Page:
Written by Amber Jepson, volunteer and student at Bangor University
As the magical time of winter comes around, we start to see a dramatic change in weather, bringing in much colder temperatures, the emphasis on green evergreen trees compared with the bare deciduous trees, and the potential to enjoy snowfall during the festive season.
With the changing season, it brings along various species that migrate to the UK to enjoy its milder winters, compared with the brutal winters experienced in the North.
One species of which is a true spectacle when gathered in their mass flight, is the starling. Although this species is in great decline, their yearly murmuring ritual can be observed every winter in the UK, as they swirl across the night sky together, before they bed down for the night.
Ornithologists theorise that the starlings perform this behaviour to communicate to each other where would be best to forage for food the following day.
Some believe the behaviour is used to deter predators, where there is strength in numbers and their whirling, swirling options act to confuse aerial predators. Starlings migrate from Germany and Scandinavia to the UK, coming to roost in marshes, reedbeds and urban structures/buildings.
The short-eared owl makes its migration from continental Europe and Russia to coastal marshland and wetland habitats within the UK during winter (from October to April), where there is a dependable source of food – lots of rodents.
Short-eared owls are unusual in that they are active during the day, rather than being nocturnal like most other owls. In a single territory, can host several birds ranging from 2 – 6 owls.
Another migrating species is the waxwing, which are strikingly beautiful small passerine birds that often migrate in flocks, called irruptions, of varying sizes to the UK to spend their winter.
The lapwing is another bird that is active in Britain during the winter, often seen on farmlands and wetland habitats. The lapwing usually settles in Britain for the winter period, then migrates to continental Europe to carry out their breeding season during spring, though some disperse and breed within the UK and Ireland.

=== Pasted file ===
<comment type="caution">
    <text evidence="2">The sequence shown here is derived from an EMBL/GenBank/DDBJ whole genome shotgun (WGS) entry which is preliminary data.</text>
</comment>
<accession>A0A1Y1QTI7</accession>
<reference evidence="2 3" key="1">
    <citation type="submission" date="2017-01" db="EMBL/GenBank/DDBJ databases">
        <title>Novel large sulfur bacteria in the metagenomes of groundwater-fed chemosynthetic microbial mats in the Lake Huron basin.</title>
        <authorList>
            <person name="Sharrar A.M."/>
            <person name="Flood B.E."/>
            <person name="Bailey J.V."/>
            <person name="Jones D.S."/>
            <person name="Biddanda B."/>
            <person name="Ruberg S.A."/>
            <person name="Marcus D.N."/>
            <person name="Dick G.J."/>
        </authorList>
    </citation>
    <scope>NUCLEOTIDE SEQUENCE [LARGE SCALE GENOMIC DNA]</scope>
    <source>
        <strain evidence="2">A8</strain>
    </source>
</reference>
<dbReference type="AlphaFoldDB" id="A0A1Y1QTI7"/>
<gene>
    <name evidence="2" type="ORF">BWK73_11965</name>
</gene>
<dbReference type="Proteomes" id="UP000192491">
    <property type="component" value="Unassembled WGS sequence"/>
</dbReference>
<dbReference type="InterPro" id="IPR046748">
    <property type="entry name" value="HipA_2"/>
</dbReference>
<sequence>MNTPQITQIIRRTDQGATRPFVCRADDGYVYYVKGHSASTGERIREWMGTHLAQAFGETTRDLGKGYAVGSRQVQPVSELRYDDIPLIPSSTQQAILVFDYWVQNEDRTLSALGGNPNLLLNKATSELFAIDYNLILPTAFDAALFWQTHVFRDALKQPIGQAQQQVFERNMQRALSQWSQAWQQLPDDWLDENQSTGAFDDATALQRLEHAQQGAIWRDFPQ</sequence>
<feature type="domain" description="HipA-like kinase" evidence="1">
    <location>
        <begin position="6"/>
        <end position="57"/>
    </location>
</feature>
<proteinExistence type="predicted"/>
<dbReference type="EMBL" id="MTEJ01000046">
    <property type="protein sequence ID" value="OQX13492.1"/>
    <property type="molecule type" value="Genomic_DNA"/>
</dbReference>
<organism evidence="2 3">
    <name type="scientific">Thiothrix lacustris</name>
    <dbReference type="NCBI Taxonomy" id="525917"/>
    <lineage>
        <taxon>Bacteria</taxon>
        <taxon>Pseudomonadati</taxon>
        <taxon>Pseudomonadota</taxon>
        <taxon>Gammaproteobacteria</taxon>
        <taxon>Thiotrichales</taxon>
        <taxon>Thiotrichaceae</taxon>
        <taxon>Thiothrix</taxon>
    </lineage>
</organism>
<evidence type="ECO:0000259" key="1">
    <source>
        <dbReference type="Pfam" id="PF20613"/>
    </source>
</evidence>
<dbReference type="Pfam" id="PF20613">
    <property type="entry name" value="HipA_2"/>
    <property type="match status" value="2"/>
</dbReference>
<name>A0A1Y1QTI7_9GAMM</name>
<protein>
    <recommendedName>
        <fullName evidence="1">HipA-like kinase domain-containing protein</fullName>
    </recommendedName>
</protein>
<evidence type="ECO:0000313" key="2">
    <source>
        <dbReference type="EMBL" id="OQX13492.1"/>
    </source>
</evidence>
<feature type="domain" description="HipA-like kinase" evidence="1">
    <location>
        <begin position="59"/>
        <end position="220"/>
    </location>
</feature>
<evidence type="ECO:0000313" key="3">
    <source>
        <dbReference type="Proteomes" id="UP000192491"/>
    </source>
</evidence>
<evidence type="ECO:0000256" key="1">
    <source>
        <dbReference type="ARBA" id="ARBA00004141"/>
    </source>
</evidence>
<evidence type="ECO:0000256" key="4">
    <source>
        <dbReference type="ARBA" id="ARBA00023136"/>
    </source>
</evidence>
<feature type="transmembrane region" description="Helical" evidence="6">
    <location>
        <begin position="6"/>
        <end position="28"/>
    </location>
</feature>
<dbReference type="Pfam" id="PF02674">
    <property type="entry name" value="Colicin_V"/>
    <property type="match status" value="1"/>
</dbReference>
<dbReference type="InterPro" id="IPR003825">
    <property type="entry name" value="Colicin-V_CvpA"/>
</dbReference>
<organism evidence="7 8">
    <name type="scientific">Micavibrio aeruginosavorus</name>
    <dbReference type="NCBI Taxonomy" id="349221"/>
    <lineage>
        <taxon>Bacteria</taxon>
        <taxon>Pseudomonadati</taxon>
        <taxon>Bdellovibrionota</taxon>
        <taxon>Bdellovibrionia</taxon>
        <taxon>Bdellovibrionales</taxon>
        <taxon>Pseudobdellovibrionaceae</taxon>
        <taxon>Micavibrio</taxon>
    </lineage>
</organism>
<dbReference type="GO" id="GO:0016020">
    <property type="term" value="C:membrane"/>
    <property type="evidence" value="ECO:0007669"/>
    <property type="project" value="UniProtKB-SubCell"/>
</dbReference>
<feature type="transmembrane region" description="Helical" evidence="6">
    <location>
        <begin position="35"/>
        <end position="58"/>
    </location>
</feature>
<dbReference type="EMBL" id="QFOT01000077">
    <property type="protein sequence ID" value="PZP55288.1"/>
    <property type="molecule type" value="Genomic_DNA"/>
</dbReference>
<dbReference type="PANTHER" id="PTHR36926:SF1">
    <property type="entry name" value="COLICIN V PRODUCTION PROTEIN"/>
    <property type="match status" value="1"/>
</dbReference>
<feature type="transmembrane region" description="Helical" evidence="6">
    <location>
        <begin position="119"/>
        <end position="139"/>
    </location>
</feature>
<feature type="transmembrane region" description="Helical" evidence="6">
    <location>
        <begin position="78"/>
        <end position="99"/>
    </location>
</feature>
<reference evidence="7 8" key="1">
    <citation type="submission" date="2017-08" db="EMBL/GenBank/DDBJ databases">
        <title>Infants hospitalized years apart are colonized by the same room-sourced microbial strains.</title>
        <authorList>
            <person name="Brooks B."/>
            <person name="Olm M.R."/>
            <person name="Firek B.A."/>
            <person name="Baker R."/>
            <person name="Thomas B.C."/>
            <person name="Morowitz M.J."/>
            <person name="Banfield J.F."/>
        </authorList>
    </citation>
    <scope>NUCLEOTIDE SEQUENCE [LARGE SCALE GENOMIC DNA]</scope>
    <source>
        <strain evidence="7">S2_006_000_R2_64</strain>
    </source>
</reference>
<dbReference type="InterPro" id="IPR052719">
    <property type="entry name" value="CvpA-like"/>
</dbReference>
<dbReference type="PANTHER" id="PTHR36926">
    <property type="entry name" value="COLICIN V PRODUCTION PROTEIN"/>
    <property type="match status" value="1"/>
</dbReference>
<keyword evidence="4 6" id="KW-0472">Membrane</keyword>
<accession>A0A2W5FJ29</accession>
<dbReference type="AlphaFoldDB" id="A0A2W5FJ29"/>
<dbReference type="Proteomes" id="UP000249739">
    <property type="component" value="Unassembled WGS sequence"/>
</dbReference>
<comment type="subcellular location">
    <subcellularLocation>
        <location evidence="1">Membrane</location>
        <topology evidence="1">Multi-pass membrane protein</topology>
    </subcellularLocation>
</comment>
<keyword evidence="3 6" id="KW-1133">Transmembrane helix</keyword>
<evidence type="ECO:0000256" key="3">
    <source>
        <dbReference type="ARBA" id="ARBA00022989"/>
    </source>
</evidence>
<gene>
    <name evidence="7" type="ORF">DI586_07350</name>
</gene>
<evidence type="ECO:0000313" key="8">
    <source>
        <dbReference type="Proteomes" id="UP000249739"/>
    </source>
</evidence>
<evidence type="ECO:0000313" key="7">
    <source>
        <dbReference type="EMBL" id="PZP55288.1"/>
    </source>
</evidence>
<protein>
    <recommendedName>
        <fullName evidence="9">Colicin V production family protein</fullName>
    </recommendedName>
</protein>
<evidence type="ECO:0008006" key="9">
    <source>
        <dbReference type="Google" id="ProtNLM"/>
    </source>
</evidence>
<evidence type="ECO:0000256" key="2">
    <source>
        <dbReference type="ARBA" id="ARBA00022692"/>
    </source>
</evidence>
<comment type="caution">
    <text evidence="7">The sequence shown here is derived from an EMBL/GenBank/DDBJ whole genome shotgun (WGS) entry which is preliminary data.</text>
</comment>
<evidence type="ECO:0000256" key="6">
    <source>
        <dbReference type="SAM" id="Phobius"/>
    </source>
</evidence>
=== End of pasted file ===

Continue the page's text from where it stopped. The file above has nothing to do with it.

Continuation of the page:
For many British wildlife species, winter is a time to bed down and conserve energy against the harsh cold and depleting resources. These species are known as heterothermic animals, and are able to fall into a deep sleep, by significantly lowering their heart rate and body temperature. This process helps them transition into a state where they can survive the winter months by spending as little energy as possible.
Such hibernating species include the hedgehog, many bat species, amphibian species (such as frogs, toads and newts), reptiles (such as slow worms and Britain’s three native snake species), and many insect species.
However, due to habitat destruction and intensive agricultural practices, hibernating species are finding it difficult to bed down during the brutal winter months, being one reason for their decline.
By providing a wild space for hibernating wildlife, you could help protect the UK’s hibernators. This can easily be done by leaving areas of your garden ‘wild’, being that you leave a space in your garden unkept/untidy, create log piles and leaf/debris piles, create minibeast houses and hedgehog houses, as well as leaving hedgerows intact and untidy.
It is also important that those with compost heaps check them for small hibernating wildlife, such as hedgehogs, before turning them, lest they bed down beneath them and are accidentally harmed.